The resounding commonality with the folks who would shoot first, is that they did not consider the humanity involved. They were only thinking of themselves, and how they felt. Only about their stock, and not the other’s involved; the boy and his beloved dog.

Obviously, since Chi is part of my family, this has affected me in a huge way. I loved him, so I am biased. (I freely admit to my bias, so judge me if you must). I know I would not, and could not, kill an animal for doing something that is instinctive.

A gentleman commented on the piece Katrina wrote on Chi  ( http://www.mvtimes.com/2012/11/14/judgment-too-hasty-13353/#disqus_thread ) that this week 34 people were killed in Gaza and a dog was killed on the Vineyard. That comment resonated for me. I know he was trying to drive home the point of priority of life, but what it did for me was amplify that we are losing our humanity.

In this world, we are paying less attention to the caring and concerns for our fellow humans and the results of our actions, and entirely too much attention on what is OURS. What is MINE. All that matters is ME. And what I want. What affects ME.

When we forget about our fellow humans and what life and love means to them, we lose not just our humanity but ourselves.

Killing as a first resort takes away our human-ness. It makes us the same as animal predators who fight and kill for food, and territory, and sometimes just for the gratification. It takes away the part of us that makes us human.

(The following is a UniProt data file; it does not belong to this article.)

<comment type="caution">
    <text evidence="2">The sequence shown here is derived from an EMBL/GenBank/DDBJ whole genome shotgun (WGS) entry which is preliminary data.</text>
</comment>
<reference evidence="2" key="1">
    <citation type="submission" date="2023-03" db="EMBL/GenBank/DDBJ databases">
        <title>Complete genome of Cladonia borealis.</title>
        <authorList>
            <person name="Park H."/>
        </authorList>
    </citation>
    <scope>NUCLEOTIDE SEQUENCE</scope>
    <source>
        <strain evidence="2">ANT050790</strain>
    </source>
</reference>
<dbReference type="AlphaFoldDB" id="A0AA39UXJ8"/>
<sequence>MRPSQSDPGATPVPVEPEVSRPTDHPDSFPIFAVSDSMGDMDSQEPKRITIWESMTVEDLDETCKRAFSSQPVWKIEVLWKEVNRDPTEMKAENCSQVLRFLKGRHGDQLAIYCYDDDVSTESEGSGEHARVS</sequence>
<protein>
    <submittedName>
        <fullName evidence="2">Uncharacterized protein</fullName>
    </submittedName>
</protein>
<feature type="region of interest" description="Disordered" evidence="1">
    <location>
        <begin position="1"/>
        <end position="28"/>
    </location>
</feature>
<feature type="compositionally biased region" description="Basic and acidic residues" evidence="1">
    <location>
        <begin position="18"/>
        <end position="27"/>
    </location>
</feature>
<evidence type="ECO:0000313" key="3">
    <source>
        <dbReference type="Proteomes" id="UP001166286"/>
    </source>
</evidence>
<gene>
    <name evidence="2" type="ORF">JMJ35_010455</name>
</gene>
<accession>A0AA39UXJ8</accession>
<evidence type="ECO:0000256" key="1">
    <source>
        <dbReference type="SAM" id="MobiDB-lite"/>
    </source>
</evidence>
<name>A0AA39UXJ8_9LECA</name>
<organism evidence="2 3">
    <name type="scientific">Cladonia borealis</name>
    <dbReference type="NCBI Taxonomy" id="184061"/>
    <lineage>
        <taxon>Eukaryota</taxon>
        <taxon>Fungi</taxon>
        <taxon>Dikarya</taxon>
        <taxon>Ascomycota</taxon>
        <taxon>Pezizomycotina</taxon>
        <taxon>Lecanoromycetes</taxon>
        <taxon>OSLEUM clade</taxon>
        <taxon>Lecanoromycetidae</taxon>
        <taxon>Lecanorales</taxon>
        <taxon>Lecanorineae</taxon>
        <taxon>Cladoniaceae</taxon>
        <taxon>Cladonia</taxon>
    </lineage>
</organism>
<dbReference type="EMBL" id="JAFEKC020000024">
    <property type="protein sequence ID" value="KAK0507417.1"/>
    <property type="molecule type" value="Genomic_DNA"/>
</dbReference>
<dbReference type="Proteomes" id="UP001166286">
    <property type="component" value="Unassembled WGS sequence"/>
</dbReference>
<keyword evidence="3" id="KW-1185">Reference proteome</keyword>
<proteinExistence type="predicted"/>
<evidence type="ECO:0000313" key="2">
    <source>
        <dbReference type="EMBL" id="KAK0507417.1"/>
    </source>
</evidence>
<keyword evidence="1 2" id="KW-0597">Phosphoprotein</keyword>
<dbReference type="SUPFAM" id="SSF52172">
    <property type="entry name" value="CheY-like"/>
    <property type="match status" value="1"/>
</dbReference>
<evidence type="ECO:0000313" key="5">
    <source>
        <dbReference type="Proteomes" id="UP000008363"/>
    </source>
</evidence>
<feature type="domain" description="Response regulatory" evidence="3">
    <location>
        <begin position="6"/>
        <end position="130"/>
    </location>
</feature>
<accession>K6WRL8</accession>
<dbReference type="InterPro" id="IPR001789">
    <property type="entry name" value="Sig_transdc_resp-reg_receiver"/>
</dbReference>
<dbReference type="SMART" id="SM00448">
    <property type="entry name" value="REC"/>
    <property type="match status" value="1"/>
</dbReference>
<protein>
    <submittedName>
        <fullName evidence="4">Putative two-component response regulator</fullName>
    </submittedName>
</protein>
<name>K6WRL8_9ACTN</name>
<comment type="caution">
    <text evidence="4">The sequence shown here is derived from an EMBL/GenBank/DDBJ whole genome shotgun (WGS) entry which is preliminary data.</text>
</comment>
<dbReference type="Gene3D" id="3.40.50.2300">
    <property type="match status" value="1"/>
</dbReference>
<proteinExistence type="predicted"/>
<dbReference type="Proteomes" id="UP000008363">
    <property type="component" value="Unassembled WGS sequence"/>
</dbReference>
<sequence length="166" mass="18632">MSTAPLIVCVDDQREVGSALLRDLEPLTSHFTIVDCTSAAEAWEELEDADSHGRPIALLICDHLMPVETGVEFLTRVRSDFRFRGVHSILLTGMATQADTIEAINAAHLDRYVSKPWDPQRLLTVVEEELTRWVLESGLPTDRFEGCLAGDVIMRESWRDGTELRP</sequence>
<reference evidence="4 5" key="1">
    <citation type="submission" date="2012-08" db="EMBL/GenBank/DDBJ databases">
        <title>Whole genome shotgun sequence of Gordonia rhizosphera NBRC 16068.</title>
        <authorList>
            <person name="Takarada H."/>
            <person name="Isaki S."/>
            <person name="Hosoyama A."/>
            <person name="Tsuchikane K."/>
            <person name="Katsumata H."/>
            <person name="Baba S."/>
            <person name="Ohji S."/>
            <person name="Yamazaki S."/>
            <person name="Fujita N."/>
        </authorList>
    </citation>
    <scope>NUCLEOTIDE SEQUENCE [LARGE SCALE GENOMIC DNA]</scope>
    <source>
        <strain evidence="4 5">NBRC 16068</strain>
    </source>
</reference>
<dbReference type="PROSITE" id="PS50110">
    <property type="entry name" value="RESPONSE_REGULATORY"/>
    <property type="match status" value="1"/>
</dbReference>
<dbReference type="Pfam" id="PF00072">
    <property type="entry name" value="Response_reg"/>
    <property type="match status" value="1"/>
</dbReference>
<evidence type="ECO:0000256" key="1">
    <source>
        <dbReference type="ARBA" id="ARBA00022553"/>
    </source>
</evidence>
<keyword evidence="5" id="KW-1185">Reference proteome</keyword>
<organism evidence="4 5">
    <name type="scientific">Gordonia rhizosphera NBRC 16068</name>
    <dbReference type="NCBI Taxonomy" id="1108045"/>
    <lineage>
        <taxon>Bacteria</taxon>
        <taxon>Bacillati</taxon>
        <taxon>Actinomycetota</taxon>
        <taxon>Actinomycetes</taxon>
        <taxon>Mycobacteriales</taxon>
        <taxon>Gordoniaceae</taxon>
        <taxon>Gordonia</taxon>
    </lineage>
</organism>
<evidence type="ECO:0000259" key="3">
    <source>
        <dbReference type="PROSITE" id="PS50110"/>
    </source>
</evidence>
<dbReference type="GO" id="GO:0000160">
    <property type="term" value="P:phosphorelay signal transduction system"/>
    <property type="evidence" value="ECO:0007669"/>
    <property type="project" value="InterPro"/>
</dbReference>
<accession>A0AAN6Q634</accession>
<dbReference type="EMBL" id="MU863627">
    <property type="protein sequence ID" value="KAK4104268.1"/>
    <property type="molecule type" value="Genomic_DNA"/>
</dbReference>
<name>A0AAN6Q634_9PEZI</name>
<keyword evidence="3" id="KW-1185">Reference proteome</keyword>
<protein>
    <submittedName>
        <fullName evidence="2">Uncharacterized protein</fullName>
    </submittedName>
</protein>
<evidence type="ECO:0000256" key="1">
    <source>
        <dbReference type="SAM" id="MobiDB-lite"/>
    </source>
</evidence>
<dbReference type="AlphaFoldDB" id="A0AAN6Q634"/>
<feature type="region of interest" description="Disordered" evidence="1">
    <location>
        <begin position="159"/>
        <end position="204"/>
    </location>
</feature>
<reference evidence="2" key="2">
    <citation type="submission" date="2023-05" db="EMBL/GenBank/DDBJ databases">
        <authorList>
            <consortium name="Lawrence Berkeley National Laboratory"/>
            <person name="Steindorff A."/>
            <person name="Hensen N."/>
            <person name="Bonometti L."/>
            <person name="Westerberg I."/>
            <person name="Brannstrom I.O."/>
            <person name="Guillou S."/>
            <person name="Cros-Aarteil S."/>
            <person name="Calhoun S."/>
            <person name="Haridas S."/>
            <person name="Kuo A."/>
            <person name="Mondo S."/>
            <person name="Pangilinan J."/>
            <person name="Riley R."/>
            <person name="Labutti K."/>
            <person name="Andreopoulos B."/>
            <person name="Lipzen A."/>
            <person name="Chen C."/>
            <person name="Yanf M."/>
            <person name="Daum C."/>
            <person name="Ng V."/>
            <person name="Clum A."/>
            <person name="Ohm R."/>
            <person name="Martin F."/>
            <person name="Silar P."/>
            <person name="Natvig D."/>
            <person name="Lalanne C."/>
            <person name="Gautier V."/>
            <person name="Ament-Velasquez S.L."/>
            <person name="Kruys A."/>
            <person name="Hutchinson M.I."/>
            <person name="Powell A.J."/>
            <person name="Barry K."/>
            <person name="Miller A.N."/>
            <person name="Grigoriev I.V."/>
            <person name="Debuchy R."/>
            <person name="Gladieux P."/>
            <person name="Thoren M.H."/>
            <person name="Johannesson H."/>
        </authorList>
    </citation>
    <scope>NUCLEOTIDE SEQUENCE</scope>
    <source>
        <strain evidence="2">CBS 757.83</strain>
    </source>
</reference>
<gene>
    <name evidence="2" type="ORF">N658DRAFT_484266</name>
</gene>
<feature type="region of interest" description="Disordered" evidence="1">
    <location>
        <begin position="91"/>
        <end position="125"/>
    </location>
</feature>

My hope and prayer for this heartbreak is that something good comes of this. Think about alternatives before picking up that gun. Think about your neighbors and fellow humans and think of a positive solution before taking a life, even if it is ‘just a dog’. To someone, that dog is not ‘just a dog’, it is his heart.

16 November 2012

A judgment too hasty -- by Katrina Nevin


I demand that you listen

my words will find you because you need to hear them

today a friend of mine was shot through the heart.

today a friend of mine passed over much too soon

My friend had four paws

his fur was silver and gray with dapples of black and streaks of

tawny caramel

one eye blue and one eye gold his gaze was gentle and filled with



Chi was a dog

the best kind, the always-loving-bounding-and-wriggling-with-joy

kind of dog

Chi was adored by a large and diverse community of friends

he was a child among dogs, not even two years old

and he was still learning


I have cared for and protected my own flock of chickens and ducks